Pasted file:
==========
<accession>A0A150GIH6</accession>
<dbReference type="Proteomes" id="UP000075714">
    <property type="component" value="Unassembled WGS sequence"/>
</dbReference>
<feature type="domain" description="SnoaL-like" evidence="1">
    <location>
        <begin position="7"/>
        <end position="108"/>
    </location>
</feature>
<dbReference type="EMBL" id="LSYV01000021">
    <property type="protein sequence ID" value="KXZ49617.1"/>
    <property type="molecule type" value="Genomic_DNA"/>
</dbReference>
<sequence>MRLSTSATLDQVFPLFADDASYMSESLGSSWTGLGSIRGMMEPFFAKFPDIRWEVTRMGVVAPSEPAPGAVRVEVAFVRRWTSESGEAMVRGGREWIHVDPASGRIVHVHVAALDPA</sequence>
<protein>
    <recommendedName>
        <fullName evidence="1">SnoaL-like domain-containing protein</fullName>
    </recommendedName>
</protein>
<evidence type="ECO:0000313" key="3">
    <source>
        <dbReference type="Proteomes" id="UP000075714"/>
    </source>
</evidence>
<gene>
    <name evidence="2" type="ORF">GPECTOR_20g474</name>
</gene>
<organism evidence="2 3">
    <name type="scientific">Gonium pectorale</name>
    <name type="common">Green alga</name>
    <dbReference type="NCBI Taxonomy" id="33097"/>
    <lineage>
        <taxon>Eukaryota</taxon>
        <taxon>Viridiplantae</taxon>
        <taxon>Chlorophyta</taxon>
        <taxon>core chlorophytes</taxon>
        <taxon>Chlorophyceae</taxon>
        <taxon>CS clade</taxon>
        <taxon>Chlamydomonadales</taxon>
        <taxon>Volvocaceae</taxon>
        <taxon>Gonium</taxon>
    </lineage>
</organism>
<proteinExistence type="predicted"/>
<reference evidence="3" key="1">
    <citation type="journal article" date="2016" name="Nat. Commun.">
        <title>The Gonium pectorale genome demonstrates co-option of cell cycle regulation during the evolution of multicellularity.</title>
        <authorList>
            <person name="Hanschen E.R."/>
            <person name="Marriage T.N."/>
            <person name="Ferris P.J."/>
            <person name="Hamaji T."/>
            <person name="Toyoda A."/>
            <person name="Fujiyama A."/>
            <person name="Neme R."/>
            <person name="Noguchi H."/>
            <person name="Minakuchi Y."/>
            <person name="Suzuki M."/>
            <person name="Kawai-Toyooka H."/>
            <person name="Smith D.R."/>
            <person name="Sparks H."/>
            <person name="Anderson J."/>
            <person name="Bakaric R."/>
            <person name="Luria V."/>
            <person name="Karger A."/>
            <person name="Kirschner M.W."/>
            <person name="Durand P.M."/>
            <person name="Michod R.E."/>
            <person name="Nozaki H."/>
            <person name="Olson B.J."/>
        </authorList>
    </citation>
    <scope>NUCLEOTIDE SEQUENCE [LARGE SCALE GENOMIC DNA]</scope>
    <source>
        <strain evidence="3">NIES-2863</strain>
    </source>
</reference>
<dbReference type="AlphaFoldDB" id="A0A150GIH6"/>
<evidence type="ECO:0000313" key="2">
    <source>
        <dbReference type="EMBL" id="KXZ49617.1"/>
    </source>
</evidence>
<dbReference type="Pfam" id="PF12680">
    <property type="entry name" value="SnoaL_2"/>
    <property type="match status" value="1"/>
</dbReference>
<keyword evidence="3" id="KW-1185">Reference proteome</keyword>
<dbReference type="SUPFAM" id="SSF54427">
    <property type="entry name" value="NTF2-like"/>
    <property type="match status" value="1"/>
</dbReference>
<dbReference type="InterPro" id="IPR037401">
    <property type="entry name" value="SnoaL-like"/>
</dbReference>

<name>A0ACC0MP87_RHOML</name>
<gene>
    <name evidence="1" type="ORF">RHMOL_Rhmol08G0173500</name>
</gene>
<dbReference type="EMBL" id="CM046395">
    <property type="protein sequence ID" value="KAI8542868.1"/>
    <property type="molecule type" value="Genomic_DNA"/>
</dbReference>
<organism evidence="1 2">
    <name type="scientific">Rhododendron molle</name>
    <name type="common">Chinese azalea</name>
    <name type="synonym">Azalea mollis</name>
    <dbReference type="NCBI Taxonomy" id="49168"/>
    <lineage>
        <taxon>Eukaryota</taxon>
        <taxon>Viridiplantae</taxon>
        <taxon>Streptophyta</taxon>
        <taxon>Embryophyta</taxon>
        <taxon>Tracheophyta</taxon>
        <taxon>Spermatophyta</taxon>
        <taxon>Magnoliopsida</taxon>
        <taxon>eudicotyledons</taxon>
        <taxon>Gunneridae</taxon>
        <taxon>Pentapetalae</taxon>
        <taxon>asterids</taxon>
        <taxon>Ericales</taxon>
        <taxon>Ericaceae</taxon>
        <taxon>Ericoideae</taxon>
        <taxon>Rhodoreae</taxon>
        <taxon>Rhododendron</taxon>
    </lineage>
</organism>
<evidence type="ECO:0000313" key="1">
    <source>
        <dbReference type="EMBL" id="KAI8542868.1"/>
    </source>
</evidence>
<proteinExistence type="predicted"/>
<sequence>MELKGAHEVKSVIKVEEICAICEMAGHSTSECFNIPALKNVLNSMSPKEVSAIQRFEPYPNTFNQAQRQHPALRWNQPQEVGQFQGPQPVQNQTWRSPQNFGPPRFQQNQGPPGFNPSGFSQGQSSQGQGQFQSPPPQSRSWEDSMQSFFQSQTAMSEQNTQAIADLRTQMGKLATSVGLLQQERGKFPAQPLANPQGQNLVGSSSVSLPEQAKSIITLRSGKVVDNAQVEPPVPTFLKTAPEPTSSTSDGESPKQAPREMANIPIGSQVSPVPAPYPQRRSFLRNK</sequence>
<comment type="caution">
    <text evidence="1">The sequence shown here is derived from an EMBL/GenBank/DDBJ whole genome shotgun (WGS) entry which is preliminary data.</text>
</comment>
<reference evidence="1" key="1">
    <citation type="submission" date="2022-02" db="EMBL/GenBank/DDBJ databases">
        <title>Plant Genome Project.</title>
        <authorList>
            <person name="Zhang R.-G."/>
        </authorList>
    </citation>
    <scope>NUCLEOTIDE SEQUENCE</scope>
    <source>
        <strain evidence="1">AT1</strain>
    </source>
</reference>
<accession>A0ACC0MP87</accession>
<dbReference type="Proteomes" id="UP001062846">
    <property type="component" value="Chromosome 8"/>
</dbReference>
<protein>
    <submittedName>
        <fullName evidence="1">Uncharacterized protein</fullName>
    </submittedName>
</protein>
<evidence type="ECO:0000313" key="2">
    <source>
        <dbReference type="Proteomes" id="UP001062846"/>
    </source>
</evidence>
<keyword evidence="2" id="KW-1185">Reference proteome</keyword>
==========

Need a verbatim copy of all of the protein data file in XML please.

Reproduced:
<accession>A0A150GIH6</accession>
<dbReference type="Proteomes" id="UP000075714">
    <property type="component" value="Unassembled WGS sequence"/>
</dbReference>
<feature type="domain" description="SnoaL-like" evidence="1">
    <location>
        <begin position="7"/>
        <end position="108"/>
    </location>
</feature>
<dbReference type="EMBL" id="LSYV01000021">
    <property type="protein sequence ID" value="KXZ49617.1"/>
    <property type="molecule type" value="Genomic_DNA"/>
</dbReference>
<sequence>MRLSTSATLDQVFPLFADDASYMSESLGSSWTGLGSIRGMMEPFFAKFPDIRWEVTRMGVVAPSEPAPGAVRVEVAFVRRWTSESGEAMVRGGREWIHVDPASGRIVHVHVAALDPA</sequence>
<protein>
    <recommendedName>
        <fullName evidence="1">SnoaL-like domain-containing protein</fullName>
    </recommendedName>
</protein>
<evidence type="ECO:0000313" key="3">
    <source>
        <dbReference type="Proteomes" id="UP000075714"/>
    </source>
</evidence>
<gene>
    <name evidence="2" type="ORF">GPECTOR_20g474</name>
</gene>
<organism evidence="2 3">
    <name type="scientific">Gonium pectorale</name>
    <name type="common">Green alga</name>
    <dbReference type="NCBI Taxonomy" id="33097"/>
    <lineage>
        <taxon>Eukaryota</taxon>
        <taxon>Viridiplantae</taxon>
        <taxon>Chlorophyta</taxon>
        <taxon>core chlorophytes</taxon>
        <taxon>Chlorophyceae</taxon>
        <taxon>CS clade</taxon>
        <taxon>Chlamydomonadales</taxon>
        <taxon>Volvocaceae</taxon>
        <taxon>Gonium</taxon>
    </lineage>
</organism>
<proteinExistence type="predicted"/>
<reference evidence="3" key="1">
    <citation type="journal article" date="2016" name="Nat. Commun.">
        <title>The Gonium pectorale genome demonstrates co-option of cell cycle regulation during the evolution of multicellularity.</title>
        <authorList>
            <person name="Hanschen E.R."/>
            <person name="Marriage T.N."/>
            <person name="Ferris P.J."/>
            <person name="Hamaji T."/>
            <person name="Toyoda A."/>
            <person name="Fujiyama A."/>
            <person name="Neme R."/>
            <person name="Noguchi H."/>
            <person name="Minakuchi Y."/>
            <person name="Suzuki M."/>
            <person name="Kawai-Toyooka H."/>
            <person name="Smith D.R."/>
            <person name="Sparks H."/>
            <person name="Anderson J."/>
            <person name="Bakaric R."/>
            <person name="Luria V."/>
            <person name="Karger A."/>
            <person name="Kirschner M.W."/>
            <person name="Durand P.M."/>
            <person name="Michod R.E."/>
            <person name="Nozaki H."/>
            <person name="Olson B.J."/>
        </authorList>
    </citation>
    <scope>NUCLEOTIDE SEQUENCE [LARGE SCALE GENOMIC DNA]</scope>
    <source>
        <strain evidence="3">NIES-2863</strain>
    </source>
</reference>
<dbReference type="AlphaFoldDB" id="A0A150GIH6"/>
<evidence type="ECO:0000313" key="2">
    <source>
        <dbReference type="EMBL" id="KXZ49617.1"/>
    </source>
</evidence>
<dbReference type="Pfam" id="PF12680">
    <property type="entry name" value="SnoaL_2"/>
    <property type="match status" value="1"/>
</dbReference>
<keyword evidence="3" id="KW-1185">Reference proteome</keyword>
<dbReference type="SUPFAM" id="SSF54427">
    <property type="entry name" value="NTF2-like"/>
    <property type="match status" value="1"/>
</dbReference>
<dbReference type="InterPro" id="IPR037401">
    <property type="entry name" value="SnoaL-like"/>
</dbReference>

<name>A0ACC0MP87_RHOML</name>
<gene>
    <name evidence="1" type="ORF">RHMOL_Rhmol08G0173500</name>
</gene>
<dbReference type="EMBL" id="CM046395">
    <property type="protein sequence ID" value="KAI8542868.1"/>
    <property type="molecule type" value="Genomic_DNA"/>
</dbReference>
<organism evidence="1 2">
    <name type="scientific">Rhododendron molle</name>
    <name type="common">Chinese azalea</name>
    <name type="synonym">Azalea mollis</name>
    <dbReference type="NCBI Taxonomy" id="49168"/>
    <lineage>
        <taxon>Eukaryota</taxon>
        <taxon>Viridiplantae</taxon>
        <taxon>Streptophyta</taxon>
        <taxon>Embryophyta</taxon>
        <taxon>Tracheophyta</taxon>
        <taxon>Spermatophyta</taxon>
        <taxon>Magnoliopsida</taxon>
        <taxon>eudicotyledons</taxon>
        <taxon>Gunneridae</taxon>
        <taxon>Pentapetalae</taxon>
        <taxon>asterids</taxon>
        <taxon>Ericales</taxon>
        <taxon>Ericaceae</taxon>
        <taxon>Ericoideae</taxon>
        <taxon>Rhodoreae</taxon>
        <taxon>Rhododendron</taxon>
    </lineage>
</organism>
<evidence type="ECO:0000313" key="1">
    <source>
        <dbReference type="EMBL" id="KAI8542868.1"/>
    </source>
</evidence>
<proteinExistence type="predicted"/>
<sequence>MELKGAHEVKSVIKVEEICAICEMAGHSTSECFNIPALKNVLNSMSPKEVSAIQRFEPYPNTFNQAQRQHPALRWNQPQEVGQFQGPQPVQNQTWRSPQNFGPPRFQQNQGPPGFNPSGFSQGQSSQGQGQFQSPPPQSRSWEDSMQSFFQSQTAMSEQNTQAIADLRTQMGKLATSVGLLQQERGKFPAQPLANPQGQNLVGSSSVSLPEQAKSIITLRSGKVVDNAQVEPPVPTFLKTAPEPTSSTSDGESPKQAPREMANIPIGSQVSPVPAPYPQRRSFLRNK</sequence>
<comment type="caution">
    <text evidence="1">The sequence shown here is derived from an EMBL/GenBank/DDBJ whole genome shotgun (WGS) entry which is preliminary data.</text>
</comment>
<reference evidence="1" key="1">
    <citation type="submission" date="2022-02" db="EMBL/GenBank/DDBJ databases">
        <title>Plant Genome Project.</title>
        <authorList>
            <person name="Zhang R.-G."/>
        </authorList>
    </citation>
    <scope>NUCLEOTIDE SEQUENCE</scope>
    <source>
        <strain evidence="1">AT1</strain>
    </source>
</reference>
<accession>A0ACC0MP87</accession>
<dbReference type="Proteomes" id="UP001062846">
    <property type="component" value="Chromosome 8"/>
</dbReference>
<protein>
    <submittedName>
        <fullName evidence="1">Uncharacterized protein</fullName>
    </submittedName>
</protein>
<evidence type="ECO:0000313" key="2">
    <source>
        <dbReference type="Proteomes" id="UP001062846"/>
    </source>
</evidence>
<keyword evidence="2" id="KW-1185">Reference proteome</keyword>